- Promoting harmony and reducing conflict between people from different races, religions or belief systems
- Eliminating discrimination and promoting equality and diversity
- Promoting restorative justice and other forms of conflict resolution or reconciliation, and
- Mediating, conciliating or reconciling those involved in dispute or conflict.
The groups of individuals referred to must be in Australia.
7. Promoting or protecting human rights
The Charities Act defines ‘human rights’ as having the same meaning given by the Human Rights Parliamentary Scrutiny Act 2011 (Cth), meaning rights and freedoms recognised or declared in seven international conventions and covenants named in this Act, as they apply to Australia.
These conventions and covenants are:
- International Convention on the Elimination of all Forms of Racial Discrimination
- International Covenant on Economic, Social and Cultural Rights.
- International Covenant on Civil and Political Rights
- Convention on the Elimination of All Forms of Discrimination Against Women
- Convention Against Torture and Other Cruel, Inhuman or Degrading Treatment or Punishment
- Convention on the Rights of the Child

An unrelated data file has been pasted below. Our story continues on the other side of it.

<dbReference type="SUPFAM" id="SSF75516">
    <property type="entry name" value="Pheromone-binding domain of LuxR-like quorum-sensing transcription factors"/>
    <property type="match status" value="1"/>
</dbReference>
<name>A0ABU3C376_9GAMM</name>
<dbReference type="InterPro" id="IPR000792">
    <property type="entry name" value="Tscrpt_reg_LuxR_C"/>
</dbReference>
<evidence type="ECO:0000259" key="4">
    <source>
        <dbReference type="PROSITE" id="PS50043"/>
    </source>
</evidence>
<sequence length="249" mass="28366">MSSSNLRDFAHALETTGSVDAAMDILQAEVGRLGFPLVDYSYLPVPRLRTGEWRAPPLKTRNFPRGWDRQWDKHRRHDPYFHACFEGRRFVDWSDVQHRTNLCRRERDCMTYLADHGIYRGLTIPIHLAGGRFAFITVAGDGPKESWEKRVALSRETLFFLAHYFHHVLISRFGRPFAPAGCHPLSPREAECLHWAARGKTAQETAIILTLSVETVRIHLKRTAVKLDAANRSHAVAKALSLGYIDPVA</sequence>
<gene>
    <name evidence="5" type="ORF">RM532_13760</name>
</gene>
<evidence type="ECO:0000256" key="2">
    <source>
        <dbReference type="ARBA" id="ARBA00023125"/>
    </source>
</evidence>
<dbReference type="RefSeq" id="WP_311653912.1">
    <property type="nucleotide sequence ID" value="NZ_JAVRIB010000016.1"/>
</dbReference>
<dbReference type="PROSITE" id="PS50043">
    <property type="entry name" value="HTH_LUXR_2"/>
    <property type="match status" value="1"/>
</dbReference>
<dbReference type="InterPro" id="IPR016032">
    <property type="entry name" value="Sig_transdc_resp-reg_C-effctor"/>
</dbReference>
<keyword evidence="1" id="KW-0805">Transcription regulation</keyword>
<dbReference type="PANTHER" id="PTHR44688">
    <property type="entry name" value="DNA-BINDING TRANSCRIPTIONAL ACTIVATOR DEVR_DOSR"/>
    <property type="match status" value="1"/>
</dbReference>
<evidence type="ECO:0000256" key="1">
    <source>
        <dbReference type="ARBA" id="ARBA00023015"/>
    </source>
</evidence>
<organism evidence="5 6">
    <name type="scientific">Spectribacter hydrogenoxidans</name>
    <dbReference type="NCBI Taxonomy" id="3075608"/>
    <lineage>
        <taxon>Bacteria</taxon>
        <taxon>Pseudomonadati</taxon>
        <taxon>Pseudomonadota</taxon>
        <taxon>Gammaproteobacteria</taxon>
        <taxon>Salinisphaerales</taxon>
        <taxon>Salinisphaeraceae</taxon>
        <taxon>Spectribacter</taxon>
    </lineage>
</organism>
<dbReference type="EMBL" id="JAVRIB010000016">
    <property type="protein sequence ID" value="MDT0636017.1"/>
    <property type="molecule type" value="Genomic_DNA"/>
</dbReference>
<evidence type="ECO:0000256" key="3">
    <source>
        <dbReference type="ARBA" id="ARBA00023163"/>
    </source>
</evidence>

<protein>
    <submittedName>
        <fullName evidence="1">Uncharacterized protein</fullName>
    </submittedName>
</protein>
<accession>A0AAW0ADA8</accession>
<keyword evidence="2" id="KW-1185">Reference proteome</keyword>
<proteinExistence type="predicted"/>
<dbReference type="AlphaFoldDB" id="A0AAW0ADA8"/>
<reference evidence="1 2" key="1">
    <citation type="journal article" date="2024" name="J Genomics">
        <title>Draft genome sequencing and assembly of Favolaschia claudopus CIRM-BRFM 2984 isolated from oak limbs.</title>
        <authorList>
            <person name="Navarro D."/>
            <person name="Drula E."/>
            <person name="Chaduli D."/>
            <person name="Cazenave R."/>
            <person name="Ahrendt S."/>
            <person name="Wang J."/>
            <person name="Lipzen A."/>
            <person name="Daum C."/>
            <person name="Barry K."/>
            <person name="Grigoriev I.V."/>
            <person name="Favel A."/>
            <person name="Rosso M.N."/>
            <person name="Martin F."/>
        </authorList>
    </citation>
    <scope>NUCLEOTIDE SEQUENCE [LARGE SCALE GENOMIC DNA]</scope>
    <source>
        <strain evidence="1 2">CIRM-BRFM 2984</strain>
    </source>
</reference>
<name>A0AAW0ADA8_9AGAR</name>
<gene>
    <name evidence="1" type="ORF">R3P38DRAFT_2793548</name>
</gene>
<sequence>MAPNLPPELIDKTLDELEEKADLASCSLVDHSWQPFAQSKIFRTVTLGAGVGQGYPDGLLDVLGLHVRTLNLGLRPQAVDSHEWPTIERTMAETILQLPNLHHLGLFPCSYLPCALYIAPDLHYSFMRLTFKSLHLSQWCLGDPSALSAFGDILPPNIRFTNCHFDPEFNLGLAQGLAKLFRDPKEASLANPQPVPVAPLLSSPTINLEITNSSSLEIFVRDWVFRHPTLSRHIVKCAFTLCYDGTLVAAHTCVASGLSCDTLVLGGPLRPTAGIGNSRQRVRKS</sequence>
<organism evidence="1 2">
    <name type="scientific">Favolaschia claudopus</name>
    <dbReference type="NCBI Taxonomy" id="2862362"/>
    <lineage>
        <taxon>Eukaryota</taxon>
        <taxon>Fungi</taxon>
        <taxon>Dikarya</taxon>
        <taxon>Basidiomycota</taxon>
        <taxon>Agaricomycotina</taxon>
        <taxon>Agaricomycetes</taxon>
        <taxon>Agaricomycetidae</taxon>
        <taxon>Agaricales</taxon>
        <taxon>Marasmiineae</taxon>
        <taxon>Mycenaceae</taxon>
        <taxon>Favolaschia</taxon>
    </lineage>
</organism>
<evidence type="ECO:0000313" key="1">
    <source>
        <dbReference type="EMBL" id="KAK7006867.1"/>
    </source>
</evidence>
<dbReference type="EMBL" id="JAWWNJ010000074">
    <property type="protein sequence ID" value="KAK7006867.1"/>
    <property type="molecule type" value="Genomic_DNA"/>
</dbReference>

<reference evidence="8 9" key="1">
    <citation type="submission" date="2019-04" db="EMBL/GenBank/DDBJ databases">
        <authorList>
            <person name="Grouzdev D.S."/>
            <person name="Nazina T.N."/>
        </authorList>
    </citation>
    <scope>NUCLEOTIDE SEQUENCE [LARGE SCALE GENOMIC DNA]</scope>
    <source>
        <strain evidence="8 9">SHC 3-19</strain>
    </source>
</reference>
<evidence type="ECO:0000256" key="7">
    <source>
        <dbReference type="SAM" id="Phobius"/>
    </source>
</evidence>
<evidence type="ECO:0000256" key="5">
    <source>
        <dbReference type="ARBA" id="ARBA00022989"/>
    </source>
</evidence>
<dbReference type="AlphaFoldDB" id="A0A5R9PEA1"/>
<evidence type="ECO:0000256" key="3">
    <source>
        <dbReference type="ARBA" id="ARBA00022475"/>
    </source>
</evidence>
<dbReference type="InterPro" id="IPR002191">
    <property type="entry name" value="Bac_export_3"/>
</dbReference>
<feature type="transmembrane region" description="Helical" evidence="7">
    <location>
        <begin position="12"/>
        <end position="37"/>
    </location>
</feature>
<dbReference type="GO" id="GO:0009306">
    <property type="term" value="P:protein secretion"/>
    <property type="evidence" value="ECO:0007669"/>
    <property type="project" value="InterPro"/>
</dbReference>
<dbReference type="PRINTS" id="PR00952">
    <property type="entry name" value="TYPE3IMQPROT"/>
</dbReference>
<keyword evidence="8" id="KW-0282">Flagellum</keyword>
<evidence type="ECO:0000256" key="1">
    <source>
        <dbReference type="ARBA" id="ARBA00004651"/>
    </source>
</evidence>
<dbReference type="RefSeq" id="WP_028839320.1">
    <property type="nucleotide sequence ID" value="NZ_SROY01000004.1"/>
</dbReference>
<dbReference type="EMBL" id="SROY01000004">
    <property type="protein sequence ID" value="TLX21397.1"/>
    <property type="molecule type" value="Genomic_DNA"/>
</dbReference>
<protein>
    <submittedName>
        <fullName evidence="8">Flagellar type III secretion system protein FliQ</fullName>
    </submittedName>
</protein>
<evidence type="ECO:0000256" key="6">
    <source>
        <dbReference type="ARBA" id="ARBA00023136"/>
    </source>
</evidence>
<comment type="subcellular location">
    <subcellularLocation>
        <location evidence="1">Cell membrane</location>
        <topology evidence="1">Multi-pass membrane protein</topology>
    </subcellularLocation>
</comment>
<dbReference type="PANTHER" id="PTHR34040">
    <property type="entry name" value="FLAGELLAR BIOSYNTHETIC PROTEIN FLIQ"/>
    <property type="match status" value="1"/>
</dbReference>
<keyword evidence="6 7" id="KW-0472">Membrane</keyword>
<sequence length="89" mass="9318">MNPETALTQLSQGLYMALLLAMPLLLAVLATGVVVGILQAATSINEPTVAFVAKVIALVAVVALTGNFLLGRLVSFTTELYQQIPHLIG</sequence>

- Convention on the Rights of Persons with Disabilities.
Attention - Important information!People have other rights not covered by these conventions. Although these rights are important they are not included in the definition of ‘human rights’ under the Charities Act. Subtype requests for promoting or protecting these other types of rights will be refused.
Promoting or protecting human rights may include:
- monitoring abuses of human rights
- seeking redress and relieving need for victims of human rights abuse
- research into human rights issues
- educating the public about human rights
- providing technical advice to governments and others on human rights
- raising awareness of human rights issues.
Remember, to be eligible to be registered with this subtype, your charity’s objects and activities must be directed towards specifically achieving the promotion or protection of human rights.